The rise and fall of reality TV

Over the last couple of decades, the nation has been enthralled by the phenomenon of reality TV. The idea of watching real people, doing real things, live on television was an idea that has fascinated and captured the majority of us.

The genre first started with The Real World in 1992, a program which ran on MTV looking into the lives of a group of people aged 18–25, usually representing different races, genres and sexual orientations. It wasn’t until the launch of Cilla Black’s Blind Date, however, that reality TV really kicked off and this was then followed by Big Brother and Survivor, both of which were not only global successes but became global franchises spawning dozens of countries around the world.

It’s no surprise the world became obsessed with these shows. They allow us to feel emotions and connect with people from the comfort of our own homes and in the company of our friends and family. They make us laugh, cry and even celebrate and the industry cleverly responded to this by launching more and more new programs following the same theme but with a different twist each year.

Reality TV figures are dwindling.

Over the past few years, it appears the magic has started to fade, however, as the TV ratings of some of the biggest and most popular reality shows continue to fall. X Factor’s viewing figures steadily fell from an average of 14 million viewers per show in its peak (2010) to 9.6 million last year and Britain’s Got Talent’s viewers fell from 13 million in its peak (2009) to an average of just eight million last year. The Only Way is Essex, which started in 2010, had its peak viewing figures back in series three with an average of 1.7 million viewers (2011), as did I’m a Celebrity Get Me Out of Here which peaked in 2004 at 11 million.

The latest series of Britain’s Got Talent which came to a close on the weekend had a promising start with the launch show having the highest number of viewers in the programmes existence, however, on Saturday night ITV drew its lowest ever audience for a BGT final with only 10.7m people tuning in. This was despite the excitement of an 80 year old woman being swung around the stage by her 40 year old dance teacher, a magician freeing himself from a straitjacket to escape the jaws of death and new operatic boy band Collabro being crowned winners.

Is it true to say therefore that the advert including the judge’s children, which aired in the run-up to the series, is what boosted the show’s ratings at first? It got people talking, created an initial stir and buzz around the show and put it back in the press and on people’s radars. Or, was it the introduction of the big gold button directing contestants straight through to the live finals that created initial excitement and intrigue from the British public? It certainly created more opportunity for coverage within the press as we found out which acts each of the judges chose for their one selection.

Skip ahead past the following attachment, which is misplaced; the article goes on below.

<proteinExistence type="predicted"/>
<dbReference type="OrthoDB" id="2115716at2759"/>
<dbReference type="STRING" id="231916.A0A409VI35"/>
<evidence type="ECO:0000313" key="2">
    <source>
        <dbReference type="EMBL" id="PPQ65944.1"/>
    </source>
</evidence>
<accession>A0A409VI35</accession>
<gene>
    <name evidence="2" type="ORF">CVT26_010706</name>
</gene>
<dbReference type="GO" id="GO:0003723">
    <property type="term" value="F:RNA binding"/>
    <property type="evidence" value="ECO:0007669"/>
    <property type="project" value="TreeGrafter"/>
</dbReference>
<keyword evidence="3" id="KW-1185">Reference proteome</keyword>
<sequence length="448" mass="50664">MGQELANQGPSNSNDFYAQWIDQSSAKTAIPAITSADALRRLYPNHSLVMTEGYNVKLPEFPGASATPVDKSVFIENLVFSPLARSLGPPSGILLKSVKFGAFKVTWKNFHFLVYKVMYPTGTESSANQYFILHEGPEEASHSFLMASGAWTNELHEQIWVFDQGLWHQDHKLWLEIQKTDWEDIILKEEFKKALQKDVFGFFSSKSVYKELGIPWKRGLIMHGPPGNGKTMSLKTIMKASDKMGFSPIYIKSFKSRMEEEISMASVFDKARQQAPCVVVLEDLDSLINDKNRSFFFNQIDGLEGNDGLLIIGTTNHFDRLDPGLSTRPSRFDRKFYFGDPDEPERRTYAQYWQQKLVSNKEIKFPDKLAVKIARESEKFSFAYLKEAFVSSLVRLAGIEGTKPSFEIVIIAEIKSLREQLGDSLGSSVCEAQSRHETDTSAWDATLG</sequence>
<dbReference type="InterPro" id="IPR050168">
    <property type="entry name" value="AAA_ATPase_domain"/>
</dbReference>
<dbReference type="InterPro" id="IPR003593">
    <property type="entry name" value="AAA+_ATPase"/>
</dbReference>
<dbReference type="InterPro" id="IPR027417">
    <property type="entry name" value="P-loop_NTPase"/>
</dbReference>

Either way, the excitement quickly dwindled and interest was rapidly lost. So as a nation are we too accustomed to the shock and drama of reality TV now or are we just bored of watching talent shows where the majority of contestants have little to offer?

New reality TV shows with slightly different twists are airing the whole time, such as the current Ex on the Beach which first aired in April of this year, but viewing figures of these new shows aren’t reaching nearly as high as before. The highest viewing figure Ex on the Beach has seen for example is 789,000.

This year will see the return of Simon Cowell and Cheryl Cole to the X Factor to try and bring the viewing figures of this show back up. The move has again caused controversy following Simon and Cheryl’s public fall out a few years ago and has therefore expectedly generated a lot of media attention. This can only leave us wondering whether the X Factor 2014 viewing figures will shoot back up too and if so, for how long.

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